“We tried several times before his death to bail him out but we could do nothing as it was the prerogative of the court. I would like all sides to learn a lesson from Ah Kong’s death in prison,” he said.

Post Today concluded that the “UDD leaders abandoning the red shirt grassroots” issue will not go away, but will intensify as time goes on.

Ah Kong verdict revisited

Here is an excerpt of the criminal case verdict No. 4726/2554 between the state attorney (prosecutor) and Ampol Tangnoppakul (defendant) on his lese majeste and Computer Crime Act offences given on 23 Nov 2011 as reported by Post Today.

The prosecutor stated that Ampol, 61, had sent four SMS messages to the mobile phone of Somkiat Krongwattanasuk, personal secretary of Prime Minister Abhisit Vejjajiva. The messages were stored at the Short Message Service Centre computer system before being transmitted. Every message expressed libel and harmful intent towards the King, the Queen and the heir apparent.

The police found all four messages were sent on a mobile phone with IMEI (International Mobile Station Equipment Identity) 3589060000230110. It was found that this mobile phone made calls to mobile phones belonging to Parawan Tangnoppakul and Piyamas Tangnoppakul, Ampol’s daughters. It was found that the mobile phone was owned by Ampol.

Ampol claimed the number, 08-1349-3615, allegedly used to send the messages, was not his. In April 2011, the defendant had his mobile phone repaired and did not use another SIM card on the phone.

The defence stated it was possible to change a mobile phone’s IMEI and that about 10% of IMEIs in circulation are not unique. The defendant loved His Majesty the King and was loyal to the monarchy.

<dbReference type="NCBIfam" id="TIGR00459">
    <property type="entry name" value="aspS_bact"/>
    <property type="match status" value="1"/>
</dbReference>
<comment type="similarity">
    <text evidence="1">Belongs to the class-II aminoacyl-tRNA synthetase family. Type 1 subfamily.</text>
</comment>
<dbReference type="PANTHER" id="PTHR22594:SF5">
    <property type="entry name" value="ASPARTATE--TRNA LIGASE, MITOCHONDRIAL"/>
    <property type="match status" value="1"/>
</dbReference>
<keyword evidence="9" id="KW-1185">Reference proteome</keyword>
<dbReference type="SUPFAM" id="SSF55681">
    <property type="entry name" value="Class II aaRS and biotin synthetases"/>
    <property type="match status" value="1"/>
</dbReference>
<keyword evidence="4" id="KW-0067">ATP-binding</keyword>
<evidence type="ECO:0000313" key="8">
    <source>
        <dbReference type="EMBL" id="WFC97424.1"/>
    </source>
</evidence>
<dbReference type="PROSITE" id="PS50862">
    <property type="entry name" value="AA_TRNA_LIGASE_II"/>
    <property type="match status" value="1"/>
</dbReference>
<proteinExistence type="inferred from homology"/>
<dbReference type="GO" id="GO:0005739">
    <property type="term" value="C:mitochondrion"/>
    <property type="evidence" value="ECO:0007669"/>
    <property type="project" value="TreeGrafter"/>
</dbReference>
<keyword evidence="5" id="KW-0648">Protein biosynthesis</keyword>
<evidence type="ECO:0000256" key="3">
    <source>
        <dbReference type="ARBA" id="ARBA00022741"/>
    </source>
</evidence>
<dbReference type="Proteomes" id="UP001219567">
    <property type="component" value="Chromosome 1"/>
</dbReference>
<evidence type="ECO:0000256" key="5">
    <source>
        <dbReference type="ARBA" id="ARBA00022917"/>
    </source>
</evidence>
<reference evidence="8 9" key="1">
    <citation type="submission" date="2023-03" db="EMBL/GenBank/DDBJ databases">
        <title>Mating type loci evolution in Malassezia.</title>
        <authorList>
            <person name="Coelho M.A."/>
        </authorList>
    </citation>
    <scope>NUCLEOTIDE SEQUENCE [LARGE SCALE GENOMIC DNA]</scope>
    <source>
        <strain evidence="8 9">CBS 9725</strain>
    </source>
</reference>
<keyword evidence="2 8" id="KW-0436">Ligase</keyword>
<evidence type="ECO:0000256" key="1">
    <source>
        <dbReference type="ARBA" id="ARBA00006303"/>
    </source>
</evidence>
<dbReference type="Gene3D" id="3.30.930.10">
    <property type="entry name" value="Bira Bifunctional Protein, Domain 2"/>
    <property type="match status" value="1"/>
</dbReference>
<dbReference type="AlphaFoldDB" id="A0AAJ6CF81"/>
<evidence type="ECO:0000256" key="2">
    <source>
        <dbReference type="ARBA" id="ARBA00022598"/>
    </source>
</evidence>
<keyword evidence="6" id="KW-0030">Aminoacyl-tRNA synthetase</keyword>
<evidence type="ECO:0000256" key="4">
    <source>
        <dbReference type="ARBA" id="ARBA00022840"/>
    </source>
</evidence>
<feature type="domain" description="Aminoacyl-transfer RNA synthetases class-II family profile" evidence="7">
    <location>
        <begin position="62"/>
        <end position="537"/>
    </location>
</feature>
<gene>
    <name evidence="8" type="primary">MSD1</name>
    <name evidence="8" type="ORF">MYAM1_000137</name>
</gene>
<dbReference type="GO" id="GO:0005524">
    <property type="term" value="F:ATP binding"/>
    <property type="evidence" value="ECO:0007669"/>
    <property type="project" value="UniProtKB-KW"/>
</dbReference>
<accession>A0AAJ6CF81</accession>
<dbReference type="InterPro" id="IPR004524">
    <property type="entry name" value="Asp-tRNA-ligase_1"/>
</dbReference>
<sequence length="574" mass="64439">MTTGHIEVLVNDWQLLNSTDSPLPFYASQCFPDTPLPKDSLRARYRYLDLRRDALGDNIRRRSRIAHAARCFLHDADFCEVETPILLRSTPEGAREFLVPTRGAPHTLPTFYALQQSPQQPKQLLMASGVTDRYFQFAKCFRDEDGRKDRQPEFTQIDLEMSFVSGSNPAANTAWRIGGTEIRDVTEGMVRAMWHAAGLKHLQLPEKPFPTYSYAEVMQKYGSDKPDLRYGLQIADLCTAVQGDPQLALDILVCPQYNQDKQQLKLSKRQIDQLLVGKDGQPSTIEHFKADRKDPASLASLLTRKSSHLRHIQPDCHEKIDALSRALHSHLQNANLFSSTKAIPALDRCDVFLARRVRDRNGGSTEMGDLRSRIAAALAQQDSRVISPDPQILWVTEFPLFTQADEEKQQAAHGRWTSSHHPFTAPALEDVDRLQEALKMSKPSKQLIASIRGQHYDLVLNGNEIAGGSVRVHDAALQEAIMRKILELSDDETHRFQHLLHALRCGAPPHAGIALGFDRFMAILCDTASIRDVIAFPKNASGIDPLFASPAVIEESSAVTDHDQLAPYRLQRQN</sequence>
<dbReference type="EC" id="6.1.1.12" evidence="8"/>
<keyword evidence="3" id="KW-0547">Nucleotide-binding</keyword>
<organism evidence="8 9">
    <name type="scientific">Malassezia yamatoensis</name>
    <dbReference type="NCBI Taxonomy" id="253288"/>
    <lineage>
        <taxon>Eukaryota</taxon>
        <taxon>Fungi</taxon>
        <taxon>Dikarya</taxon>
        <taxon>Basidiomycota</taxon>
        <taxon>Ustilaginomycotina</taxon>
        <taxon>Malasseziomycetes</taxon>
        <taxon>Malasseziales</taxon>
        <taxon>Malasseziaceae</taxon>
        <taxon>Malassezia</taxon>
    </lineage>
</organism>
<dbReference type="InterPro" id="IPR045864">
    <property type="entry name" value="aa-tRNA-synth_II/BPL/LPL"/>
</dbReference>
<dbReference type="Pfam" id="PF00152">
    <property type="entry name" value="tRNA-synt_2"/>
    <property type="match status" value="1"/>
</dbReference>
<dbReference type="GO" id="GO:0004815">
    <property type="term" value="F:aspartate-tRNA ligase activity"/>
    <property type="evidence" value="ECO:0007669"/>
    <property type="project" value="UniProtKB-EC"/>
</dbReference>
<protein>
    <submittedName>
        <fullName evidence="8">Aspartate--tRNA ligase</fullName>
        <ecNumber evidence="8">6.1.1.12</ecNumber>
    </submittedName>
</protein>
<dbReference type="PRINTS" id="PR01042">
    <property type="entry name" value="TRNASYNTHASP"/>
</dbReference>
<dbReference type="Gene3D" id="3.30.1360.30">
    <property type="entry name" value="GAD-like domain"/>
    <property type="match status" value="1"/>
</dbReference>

The prosecutor stated the SIM card 08-1349-3615 was a Dtac pre-paid card and was used with Ampol’s mobile phone as well as another True Move pre-paid SIM card 08-5838-4627. Prosecution witnesses stated that a mobile phone’s IMEI is unique and there is no duplicate.

The staff of the two mobile phone operators stated that a user’s mobile phone traffic is stored in a computer database as required under the Computer Crime Act 2007. Thus the mobile traffic information from the two mobile phone operators is valid as well as the witnesses’ statements that a mobile phone’s IMEI cannot be altered.

The defence stated that an IMEI could be altered, but when considering the place and time that SMSs were sent by the SIM card number 08-5838-4627 and SIM card number 08-1349-3615 at sub-station Soi Dan Samrong 12, it was the same area of the defendant’s residence and the two SIM card numbers were interchanged 12 times that day.

The defendant admitted the mobile was used solely by him. The phone was used to send four SMS messages with each number interchanging for about 10 minutes, time enough to change a SIM card.

The defence stated the phone was damaged and sent for repair and it was possible that someone else used it during the time of the offences or the repair shop changed or stole the phone’s IMEI. However, the police stated that the defendant could not remember where the repair shop was. If the defendant had actually taken the phone in for repairs, he should have remembered the shop, otherwise how could he have retrieved it?

The defendant stated he did not know how to send an SMS and did not know the mobile phone number of Mr Somkiat and he had never used any other SIM card on his phone. The court deemed that only the defendant could verify these claims. Furthermore, witnesses showed the defendant’s mobile was used to send a lot of messages and thus the defendant’s claim was not credible.

Even though no witness could prove the defendant sent the messages, it was within reason as anyone who committed such a serious crime would try to hide the actions. For this reason, circumstantial evidence must be used and the prosecutor’s evidence was strong…